September 2016

Arts & Letters

Double dissolution

By Justin Clemens
Ben Lerner’s ‘The Hatred of Poetry’ brings together questions of art and politics

“The fatal problem with poetry: poems,” Ben Lerner writes in this brief, engaging and occasionally irritating book (Text Publishing; $19.99). His elegant ratiocinations have been provoked by the gap between the aerial ambitions of Poetry (capitalised, singular) and the mundane apparition of poems themselves (lower-case, multiple). Caught between a promise that can’t be kept and an act that can’t be accomplished, neither aspiring poets nor their putative audiences can handle the stress of this constitutional divide. Even a successful poem is a failure. In their struggle, poets and people quickly debouch to one of the most fundamental of human passions – hatred. The love of poetry turns out to be inseparable from the hatred of poetry. Why does this matter? Because it tells us something essential about politics too.

Lerner’s own love of paradox should already be apparent from this précis. In fact, he can’t help himself. No sooner has he asserted a proposition than he’s busy complicating or contradicting it. For Lerner, one loves Poetry in the abstract, but is horrified by any particular poem, or, rather, fascinated by each poem’s incapacity to live up to the dream that birthed it. Lerner’s is a celebration of lyrical failure, an extended riff on WB Yeats’ great line that “The painter’s brush consumes his dreams.” As he wrote in his debut novel, Leaving the Atocha Station (2011), and repeats here, “the more abysmal the experience of the actual, the greater the implied heights of the virtual”. Indeed, really terrible poems are perhaps more capable of alerting us to this essential gap than good poems: Lerner’s paradigm is William Topaz McGonagall’s sublimely dreadful ‘The Tay Bridge Disaster’.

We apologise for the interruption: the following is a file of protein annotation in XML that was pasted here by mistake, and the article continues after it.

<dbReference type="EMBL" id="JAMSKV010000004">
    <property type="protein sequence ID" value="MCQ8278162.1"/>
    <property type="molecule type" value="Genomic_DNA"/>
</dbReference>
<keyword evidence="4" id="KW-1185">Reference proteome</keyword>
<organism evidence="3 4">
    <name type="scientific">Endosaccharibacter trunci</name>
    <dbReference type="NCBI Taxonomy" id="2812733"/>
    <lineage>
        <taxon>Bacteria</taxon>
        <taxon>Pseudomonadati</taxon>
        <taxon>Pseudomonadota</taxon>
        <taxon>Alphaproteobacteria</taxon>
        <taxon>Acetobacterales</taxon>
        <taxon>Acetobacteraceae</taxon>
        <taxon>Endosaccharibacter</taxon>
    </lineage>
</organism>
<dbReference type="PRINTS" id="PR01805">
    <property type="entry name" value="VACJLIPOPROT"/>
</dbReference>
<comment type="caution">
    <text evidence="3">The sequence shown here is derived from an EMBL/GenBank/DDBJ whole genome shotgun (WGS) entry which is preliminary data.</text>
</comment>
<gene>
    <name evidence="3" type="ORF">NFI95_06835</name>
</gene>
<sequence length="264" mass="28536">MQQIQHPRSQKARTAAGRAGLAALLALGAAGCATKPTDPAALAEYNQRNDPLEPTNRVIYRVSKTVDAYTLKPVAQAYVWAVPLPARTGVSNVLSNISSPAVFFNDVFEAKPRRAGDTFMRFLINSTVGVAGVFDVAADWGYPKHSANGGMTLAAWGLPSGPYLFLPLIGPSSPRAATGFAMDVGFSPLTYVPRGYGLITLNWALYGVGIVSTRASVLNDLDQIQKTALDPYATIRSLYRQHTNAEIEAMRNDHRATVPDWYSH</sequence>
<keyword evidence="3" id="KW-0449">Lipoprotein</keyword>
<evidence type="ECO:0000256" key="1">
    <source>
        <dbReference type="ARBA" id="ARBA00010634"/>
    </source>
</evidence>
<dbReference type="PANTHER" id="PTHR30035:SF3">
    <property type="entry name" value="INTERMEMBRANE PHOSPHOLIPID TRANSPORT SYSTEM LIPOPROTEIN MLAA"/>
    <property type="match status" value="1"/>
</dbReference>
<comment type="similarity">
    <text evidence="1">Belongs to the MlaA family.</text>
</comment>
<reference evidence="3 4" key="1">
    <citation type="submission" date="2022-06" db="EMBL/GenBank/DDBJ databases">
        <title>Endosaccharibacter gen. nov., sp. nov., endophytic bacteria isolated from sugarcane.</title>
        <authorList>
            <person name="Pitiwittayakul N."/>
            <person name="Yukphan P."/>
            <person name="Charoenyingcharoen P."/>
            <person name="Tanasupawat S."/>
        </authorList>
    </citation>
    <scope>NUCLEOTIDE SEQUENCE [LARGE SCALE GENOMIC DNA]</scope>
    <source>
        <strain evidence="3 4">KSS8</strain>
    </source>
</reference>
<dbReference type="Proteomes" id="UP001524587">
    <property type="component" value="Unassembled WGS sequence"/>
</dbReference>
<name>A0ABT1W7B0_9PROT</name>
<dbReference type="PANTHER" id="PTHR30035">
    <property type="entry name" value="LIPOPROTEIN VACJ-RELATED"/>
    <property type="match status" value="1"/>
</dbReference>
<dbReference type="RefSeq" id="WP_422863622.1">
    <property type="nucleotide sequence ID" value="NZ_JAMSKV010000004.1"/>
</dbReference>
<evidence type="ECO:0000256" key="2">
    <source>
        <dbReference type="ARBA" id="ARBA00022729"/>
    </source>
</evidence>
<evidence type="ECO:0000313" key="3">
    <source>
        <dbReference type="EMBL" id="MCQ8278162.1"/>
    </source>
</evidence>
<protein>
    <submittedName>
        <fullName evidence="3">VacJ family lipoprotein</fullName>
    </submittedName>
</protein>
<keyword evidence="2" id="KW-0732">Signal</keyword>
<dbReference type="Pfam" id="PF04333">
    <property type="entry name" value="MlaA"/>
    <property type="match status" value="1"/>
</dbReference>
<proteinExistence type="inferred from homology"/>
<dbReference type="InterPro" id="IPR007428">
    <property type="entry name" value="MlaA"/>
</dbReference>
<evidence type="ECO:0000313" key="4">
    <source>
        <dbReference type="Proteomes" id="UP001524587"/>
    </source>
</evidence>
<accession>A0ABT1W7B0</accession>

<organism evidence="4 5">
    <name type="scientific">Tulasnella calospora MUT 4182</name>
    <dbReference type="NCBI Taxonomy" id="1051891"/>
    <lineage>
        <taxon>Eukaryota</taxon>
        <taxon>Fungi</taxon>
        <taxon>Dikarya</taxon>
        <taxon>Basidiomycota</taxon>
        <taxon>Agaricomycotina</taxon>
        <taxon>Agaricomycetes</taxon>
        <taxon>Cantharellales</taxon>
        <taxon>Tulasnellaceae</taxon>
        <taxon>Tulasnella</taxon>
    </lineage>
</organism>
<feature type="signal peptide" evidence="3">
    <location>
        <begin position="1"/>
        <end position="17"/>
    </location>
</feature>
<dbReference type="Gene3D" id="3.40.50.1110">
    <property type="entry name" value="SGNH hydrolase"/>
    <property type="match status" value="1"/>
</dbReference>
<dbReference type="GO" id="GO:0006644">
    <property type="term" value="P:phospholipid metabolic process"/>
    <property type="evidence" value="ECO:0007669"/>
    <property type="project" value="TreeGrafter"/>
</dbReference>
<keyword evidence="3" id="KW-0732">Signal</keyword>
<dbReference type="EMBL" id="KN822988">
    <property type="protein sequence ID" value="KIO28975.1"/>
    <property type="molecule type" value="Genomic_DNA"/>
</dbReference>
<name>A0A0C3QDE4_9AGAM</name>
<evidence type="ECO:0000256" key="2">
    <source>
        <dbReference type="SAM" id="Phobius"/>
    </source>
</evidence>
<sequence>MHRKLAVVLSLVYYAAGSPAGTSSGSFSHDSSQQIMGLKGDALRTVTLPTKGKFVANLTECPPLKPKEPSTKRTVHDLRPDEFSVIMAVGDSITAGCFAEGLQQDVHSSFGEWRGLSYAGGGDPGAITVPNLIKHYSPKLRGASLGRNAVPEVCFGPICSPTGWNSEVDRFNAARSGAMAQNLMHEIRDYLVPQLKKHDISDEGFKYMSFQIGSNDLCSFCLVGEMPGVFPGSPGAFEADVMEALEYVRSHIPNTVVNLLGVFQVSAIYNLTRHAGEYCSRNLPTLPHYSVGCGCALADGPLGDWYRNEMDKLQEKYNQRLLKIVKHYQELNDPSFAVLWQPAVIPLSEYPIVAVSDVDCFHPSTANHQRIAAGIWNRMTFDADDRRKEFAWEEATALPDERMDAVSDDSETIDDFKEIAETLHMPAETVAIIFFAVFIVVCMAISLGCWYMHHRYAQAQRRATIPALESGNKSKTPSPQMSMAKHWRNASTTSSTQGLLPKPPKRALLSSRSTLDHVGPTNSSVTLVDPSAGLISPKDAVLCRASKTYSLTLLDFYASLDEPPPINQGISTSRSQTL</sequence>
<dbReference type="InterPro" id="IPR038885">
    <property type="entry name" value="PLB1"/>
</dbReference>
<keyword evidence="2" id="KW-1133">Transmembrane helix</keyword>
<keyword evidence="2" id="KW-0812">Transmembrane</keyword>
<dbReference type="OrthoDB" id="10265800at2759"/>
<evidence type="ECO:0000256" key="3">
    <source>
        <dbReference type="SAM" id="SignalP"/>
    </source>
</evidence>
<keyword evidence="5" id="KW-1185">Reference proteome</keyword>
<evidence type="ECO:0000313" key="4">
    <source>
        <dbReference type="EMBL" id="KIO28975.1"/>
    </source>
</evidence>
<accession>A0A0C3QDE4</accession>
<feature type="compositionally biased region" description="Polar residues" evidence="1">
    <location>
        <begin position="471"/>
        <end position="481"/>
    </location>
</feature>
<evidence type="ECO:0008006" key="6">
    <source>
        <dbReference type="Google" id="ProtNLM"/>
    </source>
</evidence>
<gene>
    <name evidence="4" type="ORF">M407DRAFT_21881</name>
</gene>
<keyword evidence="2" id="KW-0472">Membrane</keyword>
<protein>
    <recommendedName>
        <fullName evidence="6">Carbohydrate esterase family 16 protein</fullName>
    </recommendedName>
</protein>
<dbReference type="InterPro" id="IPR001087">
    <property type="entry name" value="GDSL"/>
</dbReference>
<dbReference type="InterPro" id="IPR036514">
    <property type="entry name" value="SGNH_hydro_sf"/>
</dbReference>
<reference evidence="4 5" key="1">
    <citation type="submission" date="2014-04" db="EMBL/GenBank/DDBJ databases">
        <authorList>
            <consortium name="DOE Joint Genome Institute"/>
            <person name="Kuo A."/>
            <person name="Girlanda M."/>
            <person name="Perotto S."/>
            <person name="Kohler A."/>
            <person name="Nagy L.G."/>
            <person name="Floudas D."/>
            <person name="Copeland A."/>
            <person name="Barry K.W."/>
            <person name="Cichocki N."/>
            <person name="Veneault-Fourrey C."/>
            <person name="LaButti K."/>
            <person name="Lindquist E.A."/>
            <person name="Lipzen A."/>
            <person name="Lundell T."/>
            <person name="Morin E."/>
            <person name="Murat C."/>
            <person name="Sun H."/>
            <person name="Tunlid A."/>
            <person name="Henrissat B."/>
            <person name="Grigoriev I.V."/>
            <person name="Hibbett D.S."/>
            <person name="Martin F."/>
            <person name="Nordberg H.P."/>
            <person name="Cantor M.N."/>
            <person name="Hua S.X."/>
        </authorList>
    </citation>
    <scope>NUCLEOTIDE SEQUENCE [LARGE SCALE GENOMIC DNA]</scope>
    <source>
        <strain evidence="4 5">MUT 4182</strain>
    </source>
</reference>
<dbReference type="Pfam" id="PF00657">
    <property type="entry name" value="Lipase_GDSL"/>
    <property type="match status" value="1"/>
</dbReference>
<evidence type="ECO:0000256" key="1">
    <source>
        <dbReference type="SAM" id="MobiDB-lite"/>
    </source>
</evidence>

Lerner’s lightness of touch is enviable: beyond his penchant for the amusing and suavely delivered paradox, he is a fine and funny reader. His interpretations are illuminating and educative, moving from the lemon-squeezing intensity of detailed metrical analysis up to broader implications for the politics of language. His fundamental question is strong: how is it, despite the almost total public nugatoriness of poetry today, there remains so much ambivalent attention paid to it?

The fact that the book has clearly struck a chord is testament to the import of the question. Locally and overseas, long and serious responses to Lerner’s book continue to sprout. Yet, as the Melbourne writer and academic Ali Alizadeh pointed out to me, this efflorescence of attention is by no means due to the fact that Lerner is an acclaimed poet – rather it’s because he is a successful novelist. Text, Lerner’s Australian publisher, has until now studiously avoided any hint of poetry in its extensive literary lists, except as parody. Its publication of this book therefore confirms the book’s thesis, despite the impressive, almost Oulipian, cover design: WH Chong has decomposed the title to a vertical double-cross of black and red lettering, THE/HAT/RED/OF/POE/TRY.